Yesterday, my kids made to-do lists as I do, they pretended to be Mom in their play, and they wanted to look up a bazillion and one things on my phone. These little humans are watching me. They are taking in all my actions, one by one. And it’s exhausting. From 6 a.m. until 8 p.m. (or later), I have to be “on.” I am expected to watch what I say (no cussing), be careful what I watch (no inappropriate memes or shows), stay off my phone as much as possible, and, of course, enjoy every moment and be present...

Keep Reading

Dear School Bus Driver, My Whole World Is In Your Care

In: Kids, Motherhood
Little boy standing on school bus stairs, color photo

To the bus driver I do not know, You don’t understand how hard it is to let go of my child’s hand in the morning and hand him over to you. You don’t know how long it took me to make this decision . . . to let him ride the bus.  Some may say it’s brave or courageous to trust another with your child’s life. I sometimes think it can be daring but also really unwise.  RELATED: Every Time I Leave My Child With Autism in the Care of Someone Else, I Worry In today’s world, we must worry...

Keep Reading

Goodbye to Girlhood Innocence

In: Motherhood
Little girl walking down road

She loved pickles and pudding and rocks that glittered. And forts that touched the ceiling. She mastered shadow puppets on night walls and Carol Burnett’s Tarzan yell in lieu of bedtime stories. In her innocent mind, the bogey man hid in the closet because he was scared of her. Thus she coaxed him out nightly with “shh . . . it’s okay, you’re alright.” She mailed letters to the mailman with sticky hearts on both sides and Cheerios in the envelope. RELATED: I Wish I Could Freeze This Moment of Innocence She regularly asked our 96-year-old neighbor Mr. Grayson if...

Keep Reading

I Am An Autism Mom

In: Motherhood
Autism heart puzzle piece symbol in hands

I have always known what kind of mom I wanted to be. The mom who has the best after-school snacks. The mom who’s always ready with a warm hug and a kind word. The mom who makes jokes that get the kids to roll their eyes but laugh hysterically when they repeat them to their friends. I wanted to be a super involved mom—there for every activity, every field trip, every adventure. We all have our motherhood labels, usually defined by our children’s current hobbies or seasons of life. A kindergarten mom. A PTA mom. A scouting mom. A soccer/lacrosse/baseball/hockey...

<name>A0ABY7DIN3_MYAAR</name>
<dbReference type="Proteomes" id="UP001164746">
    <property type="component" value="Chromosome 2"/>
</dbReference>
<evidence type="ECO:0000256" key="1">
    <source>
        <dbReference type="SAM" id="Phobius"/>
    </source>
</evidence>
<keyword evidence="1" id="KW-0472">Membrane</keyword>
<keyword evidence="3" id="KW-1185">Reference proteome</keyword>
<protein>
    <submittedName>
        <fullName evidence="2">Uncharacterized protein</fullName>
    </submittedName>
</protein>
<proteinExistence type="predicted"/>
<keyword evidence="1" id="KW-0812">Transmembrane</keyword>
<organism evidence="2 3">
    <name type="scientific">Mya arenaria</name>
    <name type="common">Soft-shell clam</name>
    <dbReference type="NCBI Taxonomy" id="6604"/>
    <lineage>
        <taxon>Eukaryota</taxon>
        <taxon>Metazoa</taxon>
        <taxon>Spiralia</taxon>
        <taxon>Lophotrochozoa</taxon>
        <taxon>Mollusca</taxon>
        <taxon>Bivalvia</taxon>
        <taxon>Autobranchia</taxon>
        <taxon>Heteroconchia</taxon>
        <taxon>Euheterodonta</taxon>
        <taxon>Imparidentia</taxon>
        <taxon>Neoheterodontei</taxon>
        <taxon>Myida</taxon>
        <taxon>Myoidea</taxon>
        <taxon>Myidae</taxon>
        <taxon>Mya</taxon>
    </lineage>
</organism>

Keep Reading

Every Time I Blinked, They Grew—and It Was So Beautiful

In: Kids, Motherhood
Boys kissing mother black and white photo

I thought we were prepared, but we weren’t. Not even close. Not in the tiniest, least little bit. When we hugged our precious, oldest boy and left him to start college just a few hours away, we didn’t know what was coming. The waves of emotion, of loss, of pride, of accomplishment. They say not to blink because your kids will grow up. But despite how much we may not want to, it’s involuntary. We have to blink. They don’t talk about this part. No one tells you what to do when you open your eyes again. RELATED: I Blinked and...

Keep Reading

The Boss Around Here Is Tough

In: Motherhood
Tired mom with baby drinking coffee

I’ve recently changed careers. I was so used to working a regular 8-5 job over the last 13+ years. Sure, there were some late nights, plenty of obstacles, and a multitude of frustrations, but this career change has been life-changing, to say the least. We’ve all worked with difficult people before. I should be used to this, but this new boss I have has been nothing short of tyrannical.  Before I’ve even had my morning coffee I’m at his beck and call. You never know when he’s going to need something, and I have to be ready at all times....

Keep Reading

To the Homeschool Mom Trying Her Best

In: Motherhood
Homeschool family

Homeschool mothers are their own worst critics. The subject doesn’t often come up, but occasionally someone will discover I was homeschooled. My mother taught my siblings and me at home from third grade until I graduated high school. Most people don’t really care about my education before college, but homeschool mothers pepper me with questions. What curriculum did you use? What was your schedule like? Did you have issues getting into college? What did you love about it? What would you have changed? I know why they ask. They have a list of all the things they have heard about...

Keep Reading

What a Gift It Is To Watch My Babies Grow Up

In: Motherhood, Teen
Mother in pool with teens in background

A few weeks ago I ran away and I brought my family with me. It’s become my favorite thing to do for my birthday week. Nestled neatly between the end of the school year and the beginning of the longest stretch of summer, for years that week has provided my family and I with the perfect freedom to get away. There are four simple rules for this escape from our normal lives and they are always the same. Our location must: 1. Be located in a climate with palm trees. 2. Require an airplane to get there. 3. Have a...

Keep Reading

I Love it When You Smile at Me

In: Kids, Motherhood
Little girl in wheel chair with classmates, color photo

I gained a bit of insight today. We were walking past the checkout at the store this afternoon when we came upon a mom and her children, waiting in the checkout line.   RELATED: A Simple Invitation Means the World To a Special Needs Parent My daughter Chloe rolled by them in her wheelchair. I watched, as I often do, as the children noticed her. One girl about Chloe’s age smiled at her as we walked by. As soon as we had passed them, Chloe turned to me and said . . . “She’s the first person to smile at me!”  Let me say I...

Keep Reading